Unlike other performers who are facing canceled shows, Kirkorov has remained silent about the war, and he had not been in involved in any recent public conflicts with the Russian authorities or state media prior to his criticism of Simonyan. Accepting a state award from Putin at a Kremlin ceremony in 2017, Kirkorov said it was “incomprehensible” how much the president had done for the country and its citizens. However, Kirkorov was “pushing boundaries, especially on topics of ethnicity and gender/sexuality” by speaking out against a pro-Putin journalist and by “speaking freely on his own terms,” said Clementine Fujimura, an anthropologist at the U. In protecting Galkin, Kirkorov was also defending the right to free speech, which activists say has been subjected to increasing restrictions since the full-scale invasion of Ukraine on February 24. The state also prohibits Russians from calling it a war, insisting on the term “special military operation. Putin’s critics say the Kremlin uses allies like Simonyan and Shukshina to rile up the population in support of its objectives, such as quashing dissent. In addition to Galkin and Pugacheva, several other performers have left the country since the invasion for various reasons, including disgust at the war and fear of prosecution. When asked about Kirkorov’s video statement, Boris Grozovsky, a columnist and editor of the Telegram channel Events And Texts, said it was a reflection that members of the Russian elite, including performers, are “freaking out” right now. “People simply cannot be sure of their personal safety, and…they are losing a lot of money” as concerts are canceled. “It is very difficult to deal with this calmly,” he told RFE/RL. Fujimura said the message delivered by attacks on performers goes beyond the individual artists.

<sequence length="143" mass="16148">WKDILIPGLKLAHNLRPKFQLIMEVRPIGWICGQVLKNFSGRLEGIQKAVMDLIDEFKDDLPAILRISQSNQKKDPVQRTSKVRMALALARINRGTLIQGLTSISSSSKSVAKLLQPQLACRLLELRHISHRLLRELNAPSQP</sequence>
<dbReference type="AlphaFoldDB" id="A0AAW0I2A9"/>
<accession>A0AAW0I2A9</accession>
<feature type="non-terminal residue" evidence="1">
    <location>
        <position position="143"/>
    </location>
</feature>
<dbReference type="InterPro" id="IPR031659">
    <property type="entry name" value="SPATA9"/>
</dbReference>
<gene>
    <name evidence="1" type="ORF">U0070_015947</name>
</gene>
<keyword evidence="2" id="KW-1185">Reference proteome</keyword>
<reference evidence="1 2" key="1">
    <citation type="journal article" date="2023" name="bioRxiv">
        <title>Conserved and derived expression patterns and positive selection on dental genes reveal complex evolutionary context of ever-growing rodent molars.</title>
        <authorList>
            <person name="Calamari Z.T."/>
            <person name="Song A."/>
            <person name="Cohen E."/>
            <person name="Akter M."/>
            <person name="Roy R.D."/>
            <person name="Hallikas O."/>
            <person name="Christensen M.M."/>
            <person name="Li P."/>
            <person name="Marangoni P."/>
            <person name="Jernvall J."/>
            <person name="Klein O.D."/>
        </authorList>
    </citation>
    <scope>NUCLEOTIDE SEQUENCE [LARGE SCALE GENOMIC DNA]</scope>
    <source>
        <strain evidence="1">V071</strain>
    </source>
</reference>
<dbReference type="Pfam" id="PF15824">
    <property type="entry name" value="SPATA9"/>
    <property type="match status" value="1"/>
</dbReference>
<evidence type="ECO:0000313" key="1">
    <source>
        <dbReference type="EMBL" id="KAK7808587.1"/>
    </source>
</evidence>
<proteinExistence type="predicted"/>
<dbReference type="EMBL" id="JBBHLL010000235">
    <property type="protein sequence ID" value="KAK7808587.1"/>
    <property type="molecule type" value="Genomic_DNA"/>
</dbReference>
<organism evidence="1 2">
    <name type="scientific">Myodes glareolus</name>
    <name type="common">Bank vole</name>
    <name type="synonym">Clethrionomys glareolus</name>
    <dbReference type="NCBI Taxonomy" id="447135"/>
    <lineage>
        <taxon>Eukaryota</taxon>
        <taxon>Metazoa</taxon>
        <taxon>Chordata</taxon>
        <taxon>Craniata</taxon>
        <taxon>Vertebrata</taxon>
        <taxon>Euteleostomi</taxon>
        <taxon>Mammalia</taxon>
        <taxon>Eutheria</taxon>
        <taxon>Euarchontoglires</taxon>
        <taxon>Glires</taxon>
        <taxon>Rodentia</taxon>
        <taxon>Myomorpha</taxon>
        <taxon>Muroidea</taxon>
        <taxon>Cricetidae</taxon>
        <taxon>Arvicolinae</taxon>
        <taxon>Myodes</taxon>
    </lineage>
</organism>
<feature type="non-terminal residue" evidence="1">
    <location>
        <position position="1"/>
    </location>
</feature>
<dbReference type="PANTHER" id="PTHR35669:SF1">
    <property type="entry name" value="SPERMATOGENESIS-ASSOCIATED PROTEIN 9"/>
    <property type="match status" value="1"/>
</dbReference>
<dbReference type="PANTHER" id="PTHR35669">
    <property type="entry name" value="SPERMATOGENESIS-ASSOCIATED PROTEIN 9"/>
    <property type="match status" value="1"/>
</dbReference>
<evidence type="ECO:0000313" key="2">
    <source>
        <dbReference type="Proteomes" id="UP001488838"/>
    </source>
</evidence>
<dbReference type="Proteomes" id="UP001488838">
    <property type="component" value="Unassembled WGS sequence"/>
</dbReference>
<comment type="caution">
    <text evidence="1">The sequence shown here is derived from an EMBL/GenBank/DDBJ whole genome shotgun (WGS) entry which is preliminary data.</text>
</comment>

“For citizens, the censorship and punishing of public personalities communicates that regular citizens should be afraid, very afraid, of protesting,” she told RFE/RL. As for Kirkorov climbing on the cross, it was “not the bottom-line concern” but merely “added fuel to the fire,” Fujimura said. Ironically, the crackdown on performers at home comes as the Kremlin has been strenuously accusing the West of “canceling” Russian culture amid the war in Ukraine. On June 5, Shukshina went after ethnic Tajik singer Manizha, who represented Russia in the Eurovision contest in 2021, for her anti-war views: On her social media page, the actress reposted a call for Manizha’s June 13 performance at a St. Two days later, Manizha announced on her Instagram page that the festival had scrapped her appearance. Last week, a Russian philharmonic canceled a concert led by conductor Vassily Sinaisky allegedly on the grounds of “health” issues. Sinaisky posted a statement on February 28 calling the war “vile” and defended Ukraine’s national identity. Two weeks later his concert at the upscale Barkhiva Luxury Village outside Moscow, less than 5 kilometers from Putin’s suburban residence, was canceled. Another longtime rock star who has criticized the war in Ukraine, Boris Grebenshchikov, had a radio program he presents cancelled by two state stations -- and then a commercial station that had announced plans to take on the show abruptly reversed course amid a pressure campaign and a reported threat of an office search by prosecutors. The pressure on Russian musicians today harks back to the repression some of them faced during Soviet times. “The history of canceled concerts in its native country is long for Mashina Vremeni,” Makarevich wrote in a social media post in April.